Leadership, community involvement and global action were the hallmarks of honors graduate’s experience

May 18, 2020

Editor's note: This story is part of a series of profiles of notable spring 2020 graduates.

Primrose Dzenga knows that combatting food insecurity and poverty is key to building resilient communities, and she spent much of her time as an undergraduate at Arizona State University working on a project aimed at this endeavor. Primrose Dzenga Primrose Dzenga graduated ASU this week with bachelor’s degrees in global studies and creative writing with honors from Barrett, the Honors College and a master’s degree in political science. She will remain at ASU to pursue a PhD in the Innovation in Global Development program. Download Full Image

Dzenga graduated ASU this week with bachelor’s degrees in global studies and creative writing with honors from Barrett, the Honors College and a master’s degree in political science. She came to ASU after receiving an associate degree with honors from Pima Community College in Tucson, Arizona.

She founded and has directed for the last four years the Machikichori Citrus Reforestation Project in her birthplace of rural Wedza, Zimbabwe. The project is a 12,000-tree community orange orchard run by women.

The aim of the project is to create an income source for people in the community and help alleviate malnutrition and extreme poverty. In addition to producing a marketable crop, the project focuses on dropping the mortality rate of children younger than 5 years old and counteracting global warming through reforestation and environmental rejuvenation.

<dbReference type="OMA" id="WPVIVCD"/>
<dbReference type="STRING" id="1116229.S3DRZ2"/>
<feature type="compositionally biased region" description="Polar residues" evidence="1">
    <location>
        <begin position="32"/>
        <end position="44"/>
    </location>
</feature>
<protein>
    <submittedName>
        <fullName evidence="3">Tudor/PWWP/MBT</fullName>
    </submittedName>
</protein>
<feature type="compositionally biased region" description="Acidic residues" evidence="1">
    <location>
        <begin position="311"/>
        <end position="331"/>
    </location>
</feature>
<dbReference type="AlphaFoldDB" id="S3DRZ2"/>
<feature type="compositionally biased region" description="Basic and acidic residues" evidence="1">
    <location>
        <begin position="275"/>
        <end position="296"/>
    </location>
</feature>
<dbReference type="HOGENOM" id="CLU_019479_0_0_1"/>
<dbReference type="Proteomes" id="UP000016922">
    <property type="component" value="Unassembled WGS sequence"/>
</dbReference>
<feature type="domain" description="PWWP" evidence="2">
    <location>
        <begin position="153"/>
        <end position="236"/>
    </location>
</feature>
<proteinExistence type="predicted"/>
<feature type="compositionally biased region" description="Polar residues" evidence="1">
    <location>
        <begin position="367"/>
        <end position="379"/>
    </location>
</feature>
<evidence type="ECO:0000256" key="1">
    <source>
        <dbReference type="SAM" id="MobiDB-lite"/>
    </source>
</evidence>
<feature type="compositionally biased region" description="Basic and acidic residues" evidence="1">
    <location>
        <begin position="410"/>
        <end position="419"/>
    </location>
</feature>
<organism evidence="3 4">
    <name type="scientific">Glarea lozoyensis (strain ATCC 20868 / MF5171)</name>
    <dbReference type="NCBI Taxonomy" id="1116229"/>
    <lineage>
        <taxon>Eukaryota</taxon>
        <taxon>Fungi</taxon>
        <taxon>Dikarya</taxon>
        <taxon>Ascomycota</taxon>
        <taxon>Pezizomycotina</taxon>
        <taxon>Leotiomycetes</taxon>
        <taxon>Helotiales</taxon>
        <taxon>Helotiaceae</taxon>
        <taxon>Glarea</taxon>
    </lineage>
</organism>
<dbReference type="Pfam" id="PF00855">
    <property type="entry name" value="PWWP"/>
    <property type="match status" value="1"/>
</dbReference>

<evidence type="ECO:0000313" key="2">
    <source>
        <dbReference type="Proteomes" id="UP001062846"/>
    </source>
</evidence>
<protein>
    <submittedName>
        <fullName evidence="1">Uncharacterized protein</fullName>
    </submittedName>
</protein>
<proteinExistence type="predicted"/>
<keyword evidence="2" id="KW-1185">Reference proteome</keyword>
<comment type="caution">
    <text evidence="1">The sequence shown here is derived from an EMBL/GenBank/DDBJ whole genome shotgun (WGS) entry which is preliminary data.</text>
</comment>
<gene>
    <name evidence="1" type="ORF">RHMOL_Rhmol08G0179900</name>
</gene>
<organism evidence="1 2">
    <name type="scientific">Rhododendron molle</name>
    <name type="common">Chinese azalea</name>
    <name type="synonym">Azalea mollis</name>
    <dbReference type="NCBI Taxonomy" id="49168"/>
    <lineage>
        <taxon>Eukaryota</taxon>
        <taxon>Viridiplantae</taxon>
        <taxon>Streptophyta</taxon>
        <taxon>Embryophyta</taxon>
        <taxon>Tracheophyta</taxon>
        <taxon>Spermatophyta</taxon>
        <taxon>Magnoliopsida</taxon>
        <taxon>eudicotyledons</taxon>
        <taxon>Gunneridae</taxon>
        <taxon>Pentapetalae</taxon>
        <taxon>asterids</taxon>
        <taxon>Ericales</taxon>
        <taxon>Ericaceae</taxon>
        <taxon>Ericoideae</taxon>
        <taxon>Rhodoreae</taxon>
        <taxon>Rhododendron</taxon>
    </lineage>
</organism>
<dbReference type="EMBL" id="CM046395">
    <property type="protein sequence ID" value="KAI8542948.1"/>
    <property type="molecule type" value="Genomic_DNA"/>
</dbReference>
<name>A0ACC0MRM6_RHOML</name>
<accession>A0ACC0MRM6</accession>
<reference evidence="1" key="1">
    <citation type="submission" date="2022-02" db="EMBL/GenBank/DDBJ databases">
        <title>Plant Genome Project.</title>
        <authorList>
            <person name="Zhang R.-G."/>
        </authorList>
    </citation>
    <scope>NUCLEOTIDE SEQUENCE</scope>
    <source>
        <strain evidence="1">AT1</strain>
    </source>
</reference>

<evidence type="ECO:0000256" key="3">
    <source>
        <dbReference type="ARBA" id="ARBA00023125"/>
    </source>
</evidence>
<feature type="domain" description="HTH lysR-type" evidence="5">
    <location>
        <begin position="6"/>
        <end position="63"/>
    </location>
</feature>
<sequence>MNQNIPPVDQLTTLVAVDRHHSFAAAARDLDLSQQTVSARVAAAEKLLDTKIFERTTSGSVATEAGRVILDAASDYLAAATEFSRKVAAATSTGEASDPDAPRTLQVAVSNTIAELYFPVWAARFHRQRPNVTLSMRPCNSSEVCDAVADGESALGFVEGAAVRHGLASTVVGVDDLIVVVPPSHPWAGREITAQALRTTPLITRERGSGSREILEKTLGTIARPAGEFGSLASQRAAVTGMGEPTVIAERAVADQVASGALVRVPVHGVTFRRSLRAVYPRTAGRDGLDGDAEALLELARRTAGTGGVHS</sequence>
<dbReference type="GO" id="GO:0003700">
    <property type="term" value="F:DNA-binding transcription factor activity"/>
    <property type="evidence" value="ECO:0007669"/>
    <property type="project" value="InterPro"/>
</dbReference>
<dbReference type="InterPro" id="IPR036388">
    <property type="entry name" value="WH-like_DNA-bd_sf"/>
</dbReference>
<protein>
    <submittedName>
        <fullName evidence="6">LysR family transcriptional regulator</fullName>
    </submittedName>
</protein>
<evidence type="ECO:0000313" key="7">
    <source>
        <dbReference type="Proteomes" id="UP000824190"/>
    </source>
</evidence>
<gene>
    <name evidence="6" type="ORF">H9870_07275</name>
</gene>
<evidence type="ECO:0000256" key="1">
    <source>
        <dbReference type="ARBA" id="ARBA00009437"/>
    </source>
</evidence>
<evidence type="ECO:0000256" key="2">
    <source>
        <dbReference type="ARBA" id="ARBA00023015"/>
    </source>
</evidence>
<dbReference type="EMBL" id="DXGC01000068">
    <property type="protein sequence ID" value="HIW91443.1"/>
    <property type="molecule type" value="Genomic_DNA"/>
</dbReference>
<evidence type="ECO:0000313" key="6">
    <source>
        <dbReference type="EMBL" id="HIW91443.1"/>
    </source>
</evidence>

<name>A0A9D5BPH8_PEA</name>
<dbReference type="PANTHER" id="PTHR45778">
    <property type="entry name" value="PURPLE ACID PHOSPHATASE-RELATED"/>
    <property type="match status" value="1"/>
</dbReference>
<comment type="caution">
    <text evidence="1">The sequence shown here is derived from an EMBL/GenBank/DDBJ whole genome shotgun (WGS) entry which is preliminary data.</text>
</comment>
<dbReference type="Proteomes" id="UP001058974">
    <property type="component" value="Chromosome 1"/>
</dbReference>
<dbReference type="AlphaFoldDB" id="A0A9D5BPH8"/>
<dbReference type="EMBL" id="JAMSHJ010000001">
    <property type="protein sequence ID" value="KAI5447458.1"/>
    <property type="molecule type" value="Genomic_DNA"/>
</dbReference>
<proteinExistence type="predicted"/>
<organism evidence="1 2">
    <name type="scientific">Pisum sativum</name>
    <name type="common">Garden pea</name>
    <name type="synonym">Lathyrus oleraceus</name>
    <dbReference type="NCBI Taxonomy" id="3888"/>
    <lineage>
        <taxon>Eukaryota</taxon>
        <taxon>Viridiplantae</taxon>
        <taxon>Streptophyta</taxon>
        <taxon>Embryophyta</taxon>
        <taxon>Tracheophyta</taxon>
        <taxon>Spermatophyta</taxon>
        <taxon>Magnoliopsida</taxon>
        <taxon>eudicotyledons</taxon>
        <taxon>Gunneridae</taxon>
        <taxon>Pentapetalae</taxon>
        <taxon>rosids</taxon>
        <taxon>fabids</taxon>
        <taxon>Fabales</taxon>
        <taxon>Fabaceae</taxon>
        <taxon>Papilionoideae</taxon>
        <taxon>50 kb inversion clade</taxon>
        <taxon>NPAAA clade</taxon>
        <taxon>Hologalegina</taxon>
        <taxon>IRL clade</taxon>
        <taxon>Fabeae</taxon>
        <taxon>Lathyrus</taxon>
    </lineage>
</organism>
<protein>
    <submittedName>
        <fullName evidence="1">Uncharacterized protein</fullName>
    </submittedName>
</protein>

Last year, Dzenga won a $10,000 Barrett Global Explorers Grant, which she used to travel to three continents to research citrus farming techniques. Her worldwide research was part of the work she did for her honors thesis.

For her academic achievement and community service, Dzenga received several scholarships and awards throughout her undergraduate career, including the ASU President’s Club Award, the School of Politics and Global Studies Director’s Achievement Award, the ASU Foundation Award, the ASU Sun Devil Family Association Scholarship, the Garcia Family Foundation Scholarship, the Lincoln Foundation Scholarship and the Live Your Dream Award. She also participated in the Clinton Global Initiative University Commitment to Action in 2020.

In 2019, she won the Desert Nights, Rising Stars Conference Writing Award. She was named the 2020 Barrett Honors College Outstanding Graduate for Leadership for her work with the Machikichori Citrus Reforestation Project.

Dzenga is a talented author and poet, whose work has been published in Ireland by Salmon Poetry in the anthology "Poetry: Reading It, Writing It, Publishing It," edited by Jessie Lindernie. Dzenga’s nonfiction novel "The Unsung Heroine — Auxillia Chimusoro," about an African AIDs activist, was published by the Zimbabwe Women Writers in 2009 with a grant from the Culture Fund of Zimbabwe.

She also is a performance poet who has read and performed her work at international festivals. Her poem, "The Unsung Heroine — A Tribute to Auxillia Chimusoro," appeared on the U.S. Embassy—Harare website. "Destiny in My Hands," her first full poetry collection, deals with issues of identity and rights and human relationships. She is a recipient of the Zimbabwe National Arts Literary Award for her poetry and nonfiction writing. 

We asked Dzenga to reflect on her time as an undergraduate at ASU. 

Question: What was an interesting moment, story or accomplishment in your ASU career?

Answer: Being awarded the Barrett Global Explorers Grant to research best practices in citrus farming and conservation across five countries and three continents was humbling for me. Not least because I was a transfer student, but with this grant, I would be able to work on a project which is a model framework for agroforestry in southern Africa to reduce multidimensional poverty, hunger and under-5 mortality (among children) in sub-Saharan Africa. With this grant I could marry education and purpose in a way that served more women than just me.